Wednesday, September 23, 2009

Review: All Mortal Flesh by Julia Spencer-Fleming

All Mortal Flesh is the fifth novel in Julia Spencer-Fleming’s mystery series featuring Clare Fergusson, an Episcopalian priest and former Army helicopter pilot in the Adirondack town of Miller’s Kill, New York.

This is the best of the series so far, as Fergusson and her love interest – the married Chief of Police, Russ van Alstyne — find themselves solving a murder mystery one step ahead of those who think they are the most likely suspects. With All Mortal Flesh, Spencer-Fleming abandoned the 24-hour format she experimented with in the prior book, To Darkness and to Death (reviewed here), returning to a standard murder-solving timeframe that allowed her to develop the plot and the characters more thoroughly.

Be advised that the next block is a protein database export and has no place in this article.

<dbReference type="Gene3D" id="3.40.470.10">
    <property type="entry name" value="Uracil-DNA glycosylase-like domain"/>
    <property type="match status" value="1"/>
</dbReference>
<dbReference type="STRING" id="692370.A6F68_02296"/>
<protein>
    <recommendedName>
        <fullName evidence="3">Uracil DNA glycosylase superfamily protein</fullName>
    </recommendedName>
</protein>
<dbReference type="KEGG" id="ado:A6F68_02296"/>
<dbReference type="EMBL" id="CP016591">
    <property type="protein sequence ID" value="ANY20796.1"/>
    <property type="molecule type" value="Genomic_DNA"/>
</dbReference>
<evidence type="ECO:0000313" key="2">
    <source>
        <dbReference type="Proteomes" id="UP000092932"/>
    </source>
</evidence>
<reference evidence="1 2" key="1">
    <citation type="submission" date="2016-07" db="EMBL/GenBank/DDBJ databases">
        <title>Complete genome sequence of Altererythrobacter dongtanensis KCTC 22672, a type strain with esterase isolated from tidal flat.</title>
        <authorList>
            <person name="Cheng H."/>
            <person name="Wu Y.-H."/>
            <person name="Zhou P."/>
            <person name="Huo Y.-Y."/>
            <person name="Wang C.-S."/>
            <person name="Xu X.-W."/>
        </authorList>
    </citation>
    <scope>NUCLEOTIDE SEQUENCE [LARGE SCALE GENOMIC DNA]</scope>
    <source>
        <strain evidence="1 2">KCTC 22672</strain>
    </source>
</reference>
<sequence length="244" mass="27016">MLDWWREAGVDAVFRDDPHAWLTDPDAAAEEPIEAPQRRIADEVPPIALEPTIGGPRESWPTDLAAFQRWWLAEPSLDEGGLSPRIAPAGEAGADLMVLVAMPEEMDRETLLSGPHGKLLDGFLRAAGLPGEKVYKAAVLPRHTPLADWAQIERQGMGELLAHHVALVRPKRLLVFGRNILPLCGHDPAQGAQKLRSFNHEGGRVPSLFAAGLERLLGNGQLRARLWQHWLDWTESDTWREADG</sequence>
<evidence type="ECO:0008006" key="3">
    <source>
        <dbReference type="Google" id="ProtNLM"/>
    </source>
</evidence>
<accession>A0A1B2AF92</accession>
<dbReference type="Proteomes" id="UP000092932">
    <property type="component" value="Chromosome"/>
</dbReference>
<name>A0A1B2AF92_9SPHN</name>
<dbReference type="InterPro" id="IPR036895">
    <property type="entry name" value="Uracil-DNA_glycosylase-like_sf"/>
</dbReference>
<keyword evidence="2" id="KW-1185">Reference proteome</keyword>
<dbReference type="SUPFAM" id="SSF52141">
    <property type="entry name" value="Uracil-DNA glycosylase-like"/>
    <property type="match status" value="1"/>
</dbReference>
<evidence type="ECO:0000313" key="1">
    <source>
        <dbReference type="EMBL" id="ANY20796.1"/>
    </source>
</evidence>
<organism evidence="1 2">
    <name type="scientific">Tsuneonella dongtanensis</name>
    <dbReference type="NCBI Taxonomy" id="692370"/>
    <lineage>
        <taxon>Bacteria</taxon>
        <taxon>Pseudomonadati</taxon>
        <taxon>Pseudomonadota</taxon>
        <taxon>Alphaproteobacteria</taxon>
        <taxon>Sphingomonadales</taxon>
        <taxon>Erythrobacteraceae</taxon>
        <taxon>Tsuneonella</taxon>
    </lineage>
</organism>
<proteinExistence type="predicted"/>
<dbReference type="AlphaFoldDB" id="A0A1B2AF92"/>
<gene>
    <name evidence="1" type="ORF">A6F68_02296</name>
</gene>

Both the mystery and the personal side of the story are spritely and satisfying, right up to the exciting finale.

Spencer-Fleming is doing a terrific job with this series. So far, she has come up with plausible enough circumstances in each book to get Fergusson involved in solving the mystery – a difficult task with any “amateur sleuth,” but particularly tricky when the sleuth is a priest. Also, she is building up a solid cast of supporting characters that bring depth to the series. Finally, she is remarkably adept at stretching out the relationship between Fergusson and van Alstyne, maintaining the sexual crackle between them, always moving the relationship forward, but never – so far – bringing them together.

There are two more books in the series. Hopefully Spencer-Fleming has more in the works.


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